Rep. Cori Bush (D-MO) doubled down Sunday after deeming Independence Day a celebration of freedom for “white people” only, claiming black people “still aren’t free,” while calling to end “police violence” and the “health care, housing, and education apartheid.”

Bush made waves July 4 after claiming the freedom celebrated on Independence Day only applies to “white people.”

“This land is stolen land and Black people still aren’t free,” she said in the tweet, before doubling down.

“We know what our own freedom looks like,” she continued. “End the slavery permitted under the 13th amendment. End the War on Drugs. End police violence.”

The Thirteenth Amendment to the U.S. Constitution abolished slavery and “involuntary servitude, except as a punishment for crime whereof the party shall have been duly convicted.”

“End health care, housing, and education apartheid,” she said before asserting, “WE are the experts on our own liberation. And we won’t stop until it’s won”:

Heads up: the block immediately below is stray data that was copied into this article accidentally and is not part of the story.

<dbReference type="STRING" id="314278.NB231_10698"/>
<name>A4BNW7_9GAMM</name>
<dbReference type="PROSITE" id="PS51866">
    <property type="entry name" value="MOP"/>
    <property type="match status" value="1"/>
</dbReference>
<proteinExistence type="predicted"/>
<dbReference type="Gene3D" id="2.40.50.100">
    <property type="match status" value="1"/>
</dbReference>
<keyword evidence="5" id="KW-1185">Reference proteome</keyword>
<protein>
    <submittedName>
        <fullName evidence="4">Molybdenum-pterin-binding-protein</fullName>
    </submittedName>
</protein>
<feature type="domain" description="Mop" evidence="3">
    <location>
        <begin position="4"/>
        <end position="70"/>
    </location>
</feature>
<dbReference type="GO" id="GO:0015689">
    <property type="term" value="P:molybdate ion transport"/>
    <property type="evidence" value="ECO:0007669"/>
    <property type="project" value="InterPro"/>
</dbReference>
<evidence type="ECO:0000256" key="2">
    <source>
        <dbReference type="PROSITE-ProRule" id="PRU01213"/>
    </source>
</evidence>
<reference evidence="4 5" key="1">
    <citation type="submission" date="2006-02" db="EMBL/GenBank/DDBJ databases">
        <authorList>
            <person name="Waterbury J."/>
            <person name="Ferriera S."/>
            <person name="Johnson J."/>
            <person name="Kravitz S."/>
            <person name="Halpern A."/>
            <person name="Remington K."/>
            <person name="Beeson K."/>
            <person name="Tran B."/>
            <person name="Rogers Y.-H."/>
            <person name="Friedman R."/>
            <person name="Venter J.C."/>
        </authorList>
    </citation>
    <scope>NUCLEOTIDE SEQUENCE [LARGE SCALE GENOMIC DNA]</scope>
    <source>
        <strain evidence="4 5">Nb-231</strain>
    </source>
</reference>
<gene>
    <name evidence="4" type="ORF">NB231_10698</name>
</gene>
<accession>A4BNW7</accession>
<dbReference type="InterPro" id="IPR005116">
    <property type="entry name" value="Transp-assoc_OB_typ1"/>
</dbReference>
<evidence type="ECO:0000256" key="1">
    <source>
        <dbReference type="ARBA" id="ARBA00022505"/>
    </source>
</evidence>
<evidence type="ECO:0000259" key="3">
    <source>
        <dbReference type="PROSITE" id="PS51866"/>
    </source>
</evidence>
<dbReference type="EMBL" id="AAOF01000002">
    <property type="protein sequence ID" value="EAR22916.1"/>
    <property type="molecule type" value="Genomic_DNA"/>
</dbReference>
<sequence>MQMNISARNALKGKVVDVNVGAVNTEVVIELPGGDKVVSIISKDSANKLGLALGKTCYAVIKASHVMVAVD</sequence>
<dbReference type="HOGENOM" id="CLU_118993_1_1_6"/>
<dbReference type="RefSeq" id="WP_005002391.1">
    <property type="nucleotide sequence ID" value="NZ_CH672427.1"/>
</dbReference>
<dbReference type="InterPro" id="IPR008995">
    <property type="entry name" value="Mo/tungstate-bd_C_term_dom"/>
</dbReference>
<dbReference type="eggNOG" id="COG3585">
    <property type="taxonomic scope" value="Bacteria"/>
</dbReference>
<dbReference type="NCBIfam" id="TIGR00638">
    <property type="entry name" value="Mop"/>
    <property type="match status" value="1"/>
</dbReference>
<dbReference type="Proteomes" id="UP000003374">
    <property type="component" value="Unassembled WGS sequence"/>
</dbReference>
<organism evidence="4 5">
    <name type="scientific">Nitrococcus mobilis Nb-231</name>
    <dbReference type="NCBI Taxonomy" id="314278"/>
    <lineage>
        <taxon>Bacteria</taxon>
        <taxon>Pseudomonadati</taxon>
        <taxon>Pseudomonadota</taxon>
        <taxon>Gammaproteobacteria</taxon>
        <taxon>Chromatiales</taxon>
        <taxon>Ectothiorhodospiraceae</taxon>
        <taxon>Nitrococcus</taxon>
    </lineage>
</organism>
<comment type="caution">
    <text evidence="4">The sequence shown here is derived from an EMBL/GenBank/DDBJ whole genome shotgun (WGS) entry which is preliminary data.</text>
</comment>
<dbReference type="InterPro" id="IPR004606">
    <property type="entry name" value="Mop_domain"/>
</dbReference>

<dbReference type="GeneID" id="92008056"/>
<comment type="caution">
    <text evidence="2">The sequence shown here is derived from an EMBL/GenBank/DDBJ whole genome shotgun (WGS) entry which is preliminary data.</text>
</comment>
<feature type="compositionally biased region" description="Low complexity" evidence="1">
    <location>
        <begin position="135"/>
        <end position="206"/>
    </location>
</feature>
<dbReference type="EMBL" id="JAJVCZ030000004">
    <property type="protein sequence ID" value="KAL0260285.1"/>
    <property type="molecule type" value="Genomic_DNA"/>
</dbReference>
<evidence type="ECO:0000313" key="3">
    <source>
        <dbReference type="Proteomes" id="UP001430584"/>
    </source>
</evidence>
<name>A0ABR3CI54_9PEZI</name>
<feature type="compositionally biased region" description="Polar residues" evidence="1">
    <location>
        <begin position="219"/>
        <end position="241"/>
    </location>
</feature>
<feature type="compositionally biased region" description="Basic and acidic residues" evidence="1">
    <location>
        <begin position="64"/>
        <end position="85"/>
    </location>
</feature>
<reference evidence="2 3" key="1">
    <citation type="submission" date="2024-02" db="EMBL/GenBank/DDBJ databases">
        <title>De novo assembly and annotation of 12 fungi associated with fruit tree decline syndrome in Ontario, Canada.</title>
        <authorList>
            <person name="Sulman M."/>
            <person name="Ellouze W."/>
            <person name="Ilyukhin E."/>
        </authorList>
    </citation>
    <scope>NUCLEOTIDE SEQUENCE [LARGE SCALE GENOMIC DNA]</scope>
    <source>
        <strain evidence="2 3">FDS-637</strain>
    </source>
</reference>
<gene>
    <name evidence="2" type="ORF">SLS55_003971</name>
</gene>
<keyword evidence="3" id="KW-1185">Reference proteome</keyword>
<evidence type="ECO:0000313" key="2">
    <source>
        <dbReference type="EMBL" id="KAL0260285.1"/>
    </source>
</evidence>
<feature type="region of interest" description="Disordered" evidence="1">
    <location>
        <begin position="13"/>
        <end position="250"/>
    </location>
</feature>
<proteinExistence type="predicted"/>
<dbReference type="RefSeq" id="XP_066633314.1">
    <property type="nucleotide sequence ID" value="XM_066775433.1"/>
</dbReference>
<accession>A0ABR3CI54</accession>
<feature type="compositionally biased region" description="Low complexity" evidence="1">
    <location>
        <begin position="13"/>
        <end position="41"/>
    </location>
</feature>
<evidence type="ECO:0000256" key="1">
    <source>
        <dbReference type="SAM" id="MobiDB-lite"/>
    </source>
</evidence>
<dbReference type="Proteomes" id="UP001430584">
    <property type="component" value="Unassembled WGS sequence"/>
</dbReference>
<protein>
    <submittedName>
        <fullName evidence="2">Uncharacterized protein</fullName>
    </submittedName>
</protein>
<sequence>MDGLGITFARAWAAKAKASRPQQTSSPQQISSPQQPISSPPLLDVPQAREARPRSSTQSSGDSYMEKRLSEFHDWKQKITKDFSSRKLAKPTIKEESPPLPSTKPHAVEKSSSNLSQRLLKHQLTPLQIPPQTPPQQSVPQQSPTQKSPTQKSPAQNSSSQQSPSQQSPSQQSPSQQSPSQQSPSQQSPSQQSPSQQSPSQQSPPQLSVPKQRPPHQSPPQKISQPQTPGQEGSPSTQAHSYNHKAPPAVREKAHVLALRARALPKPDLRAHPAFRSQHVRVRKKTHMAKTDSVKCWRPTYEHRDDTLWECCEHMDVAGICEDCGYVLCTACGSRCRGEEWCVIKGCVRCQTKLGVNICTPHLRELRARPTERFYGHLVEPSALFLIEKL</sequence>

Bush has routinely used divisive, racially-charged language in her few months as a congresswoman, triggering boos from colleagues in January after repeatedly calling then-President Donald Trump a racist and referring to him as the “white supremacist-in-chief.”

She has closely aligned herself with the far-left Black Lives Matter movement and asserted in May that communities “wouldn’t have needed to spark a national movement to save Black lives if America weren’t racist AF”:

That same month, during a House floor speech, she heaped praised an activist who reportedly called for “death” to police officers.

She has continued to sound the alarm in Congress, describing the filibuster as a tool used to “uphold and protect white supremacy” and recently warning that “Black, brown, and Indigenous people are going to lose their ability to vote for the change that we need to literally save our lives if the Senate doesn’t abolish the filibuster and pass our agenda”.